The “Companion to the Greek Orthodox Church,” edited by Fotios K. Litsas, was published by Greek Orthodox Archdiocese in 1984 as a guidebook to various topics in Church life. The book included the article “Orthodoxy in the United States” by Rev. Thomas FitzGerald, now dean of Holy Cross Greek Orthodox School of Theology, and an expert on American Orthodoxy. Fr. FitzGerald closed his 1984 article with a bold prediction:
Orthodoxy in the United States may no longer be viewed simply as a diaspora composed primarily of immigrants intent upon returning to their homeland. Rather, Orthodoxy in the United States can only be viewed properly as an emerging local Church comprised primarily of American citizens of a wide variety of racial, ethnic, and religious backgrounds.
In due course, with the guidance of the Holy Spirit, the various Orthodox jurisdictions in the United States will be united into an autocephalous Church which will be officially recognized as such by the Ecumenical Patriarchate and the other autocephalous Orthodox Churches.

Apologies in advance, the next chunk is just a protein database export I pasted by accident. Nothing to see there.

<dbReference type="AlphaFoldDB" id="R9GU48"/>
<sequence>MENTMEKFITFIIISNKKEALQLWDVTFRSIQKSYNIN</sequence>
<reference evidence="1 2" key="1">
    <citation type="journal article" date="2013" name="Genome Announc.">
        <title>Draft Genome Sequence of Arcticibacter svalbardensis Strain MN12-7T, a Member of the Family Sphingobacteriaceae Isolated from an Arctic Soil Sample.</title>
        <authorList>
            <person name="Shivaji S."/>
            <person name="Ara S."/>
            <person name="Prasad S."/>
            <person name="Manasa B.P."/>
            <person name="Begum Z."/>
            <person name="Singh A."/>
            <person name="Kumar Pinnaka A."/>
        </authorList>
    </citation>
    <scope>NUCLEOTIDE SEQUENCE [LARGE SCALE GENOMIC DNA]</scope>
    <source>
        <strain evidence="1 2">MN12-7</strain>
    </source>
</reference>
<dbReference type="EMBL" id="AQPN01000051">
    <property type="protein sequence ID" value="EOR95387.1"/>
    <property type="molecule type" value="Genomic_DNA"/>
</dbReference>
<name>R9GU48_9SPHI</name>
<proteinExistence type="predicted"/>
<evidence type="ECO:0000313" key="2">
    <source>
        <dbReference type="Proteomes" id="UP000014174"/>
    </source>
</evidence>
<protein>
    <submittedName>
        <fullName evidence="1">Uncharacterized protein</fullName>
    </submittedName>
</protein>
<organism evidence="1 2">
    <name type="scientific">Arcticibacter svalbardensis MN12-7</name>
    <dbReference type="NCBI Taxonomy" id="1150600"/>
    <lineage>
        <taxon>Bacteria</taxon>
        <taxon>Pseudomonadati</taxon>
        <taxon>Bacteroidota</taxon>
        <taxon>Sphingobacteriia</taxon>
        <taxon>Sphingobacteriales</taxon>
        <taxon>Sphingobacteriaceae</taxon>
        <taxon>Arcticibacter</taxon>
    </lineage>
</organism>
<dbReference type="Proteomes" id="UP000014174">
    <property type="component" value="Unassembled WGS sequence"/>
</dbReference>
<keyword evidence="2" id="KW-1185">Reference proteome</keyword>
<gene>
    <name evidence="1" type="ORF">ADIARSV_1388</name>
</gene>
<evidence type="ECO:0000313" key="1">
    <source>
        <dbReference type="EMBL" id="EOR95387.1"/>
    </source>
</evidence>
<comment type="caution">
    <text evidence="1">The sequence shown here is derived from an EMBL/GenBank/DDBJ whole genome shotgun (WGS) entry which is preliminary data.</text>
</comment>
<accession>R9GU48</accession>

In the same article, Fr. FitzGerald notes:
Viewed from the perspective of Orthodox ecclesiology, the proliferation of parallel and often competing jurisdictions on the same geographical territory is a serious anomaly. The establishment of “ethnic” and even “political” dioceses rather than territorial dioceses may have served the short-term needs of the immigrants. However, the ecclesiastical requirements for canonical order, integrity, and the unity of the episcopacy in a given region were sacrificed. This led to an undue emphasis upon a policy of “congregationalism” which is alien to Orthodoxy, and to an attitude of phyletism, both of which have greatly diminished the mission and salutary message of the Orthodox Church in the United States until very recently.